flat top main

Discussion in 'Sailboats' started by whitepointer23, Jun 2, 2012.

  1. whitepointer23

    whitepointer23 Previous Member

    i have just purchased a used main sail which i need to get cut down, my sails have 9.5 meter luff this one is 10.5 meter luff. can i just get it chopped at the top and add a battern for a square top or are do square tops have a different cut to normal. the foot is okay it is just the luff that needs shortening. can i expect a performance increase with a square top.
  2. whitepointer23

    whitepointer23 Previous Member

    1 more question. how do gaff rigs perform compared to bermudan rigs, not very well i guess or we would all have gaffs. i would love to get some opinions on the merits of a gaff. i like the idea of a lower rig with a folding mast.
  3. gggGuest
    Joined: Feb 2005
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    gggGuest ...

    Gaff rigs can be as effective as bermudan offwind, sometimes more so, but aren't nearly so good upwind.

    There's a lot more to sail design than just chopping the top off and putting a batten on: I'be be suprised if it works well. You also need to consider the rest of what's going on: a square top and a fixed backstay don't work well together for instance.

    If the whole rig, mast sail and everything works well together you will get a bit of a performance increase with a square top, depending on the precise nature of the rig. OTOH, if none of it matches well and all the components are fighting each other all you'll add is difficulty. Such rigs are complicated to tune and setup. Whilst I would probably have them on my racing dinghy if the mast were made to match the sail and vice versa, I'd think twice on a cruising boat, esp one put together on a budget from used components and various sources, because the advantages may well be out-weighed by disadvantages.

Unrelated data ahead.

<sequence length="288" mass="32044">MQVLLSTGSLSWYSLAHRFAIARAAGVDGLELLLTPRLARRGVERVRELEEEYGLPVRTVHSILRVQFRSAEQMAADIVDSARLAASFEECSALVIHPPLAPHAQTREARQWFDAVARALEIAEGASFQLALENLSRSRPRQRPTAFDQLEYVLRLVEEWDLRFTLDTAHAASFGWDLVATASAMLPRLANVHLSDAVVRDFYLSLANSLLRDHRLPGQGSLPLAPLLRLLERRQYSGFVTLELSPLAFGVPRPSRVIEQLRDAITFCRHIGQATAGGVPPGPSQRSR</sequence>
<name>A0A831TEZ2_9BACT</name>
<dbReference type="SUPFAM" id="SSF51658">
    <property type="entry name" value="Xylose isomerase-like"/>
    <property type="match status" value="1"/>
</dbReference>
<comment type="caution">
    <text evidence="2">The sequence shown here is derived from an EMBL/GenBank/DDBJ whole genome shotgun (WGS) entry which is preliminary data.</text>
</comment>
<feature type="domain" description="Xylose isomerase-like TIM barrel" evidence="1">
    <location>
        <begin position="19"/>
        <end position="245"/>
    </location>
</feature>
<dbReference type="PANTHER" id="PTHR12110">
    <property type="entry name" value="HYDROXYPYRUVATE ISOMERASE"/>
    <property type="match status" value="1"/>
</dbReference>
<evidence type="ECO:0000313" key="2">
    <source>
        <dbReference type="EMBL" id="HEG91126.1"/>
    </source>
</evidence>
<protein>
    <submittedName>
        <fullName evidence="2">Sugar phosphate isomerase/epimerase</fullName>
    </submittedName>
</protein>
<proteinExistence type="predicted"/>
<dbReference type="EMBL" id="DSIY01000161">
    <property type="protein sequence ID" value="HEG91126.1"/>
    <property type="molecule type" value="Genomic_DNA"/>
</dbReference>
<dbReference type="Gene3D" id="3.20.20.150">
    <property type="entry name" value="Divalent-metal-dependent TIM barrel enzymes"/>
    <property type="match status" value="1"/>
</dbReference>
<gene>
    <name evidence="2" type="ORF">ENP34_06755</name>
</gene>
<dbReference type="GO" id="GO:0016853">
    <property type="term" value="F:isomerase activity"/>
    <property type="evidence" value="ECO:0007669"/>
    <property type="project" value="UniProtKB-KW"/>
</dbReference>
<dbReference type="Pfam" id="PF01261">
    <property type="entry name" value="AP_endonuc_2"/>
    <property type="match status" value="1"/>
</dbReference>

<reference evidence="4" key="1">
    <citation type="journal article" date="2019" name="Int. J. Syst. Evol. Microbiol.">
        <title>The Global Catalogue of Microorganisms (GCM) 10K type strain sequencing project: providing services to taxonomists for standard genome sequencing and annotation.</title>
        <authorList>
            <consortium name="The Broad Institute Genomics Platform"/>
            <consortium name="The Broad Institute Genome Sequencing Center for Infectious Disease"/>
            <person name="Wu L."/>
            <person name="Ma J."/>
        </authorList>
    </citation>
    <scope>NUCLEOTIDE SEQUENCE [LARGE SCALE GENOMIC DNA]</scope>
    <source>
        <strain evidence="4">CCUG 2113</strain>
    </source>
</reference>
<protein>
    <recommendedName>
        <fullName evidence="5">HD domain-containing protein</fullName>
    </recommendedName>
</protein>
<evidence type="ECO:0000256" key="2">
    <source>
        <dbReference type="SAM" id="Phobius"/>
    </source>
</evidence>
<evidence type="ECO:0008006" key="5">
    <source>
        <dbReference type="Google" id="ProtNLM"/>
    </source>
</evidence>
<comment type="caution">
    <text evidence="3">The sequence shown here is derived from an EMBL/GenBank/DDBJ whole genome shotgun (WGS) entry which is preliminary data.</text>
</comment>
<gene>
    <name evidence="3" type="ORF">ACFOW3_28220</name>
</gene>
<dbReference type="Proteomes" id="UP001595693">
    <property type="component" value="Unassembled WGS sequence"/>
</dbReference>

4. Stumble
    Joined: Oct 2008
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    Stumble Senior Member


    Most racing boats are going to square top mains, but as Guest pointed out that is because the whole system is designed together. So the carbon masts they use are designed to fall off to leeward a bit when guests hit, opening the top and spilling air.

    Cutting a main down by just lopping off a section may work, but I doubt it will be very efficient. And unless the sail is a cross cut Dacron sail will likely destroy the integrity of the sail. Most modern sails (tri-radial and laminates) are built with the load paths being reinforced, those loads converge at the corners, cutting of the reinforcement will force sections of the sail not designed for the loads to take them. This will lead to massive failure very quickly.

    Even cross cut sails these days are somewhat designed for the loads, and cutting them down like you propose could be disasterous, but perhaps not as bad. My advice is to find a very good local sail maker and have them look at the sail you are contemplating, and get their recomendation.
  5. sean9c
    Joined: Jan 2011
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    sean9c Senior Member

    Also remember that with a big top main there is no backstay.
  6. whitepointer23

    whitepointer23 Previous Member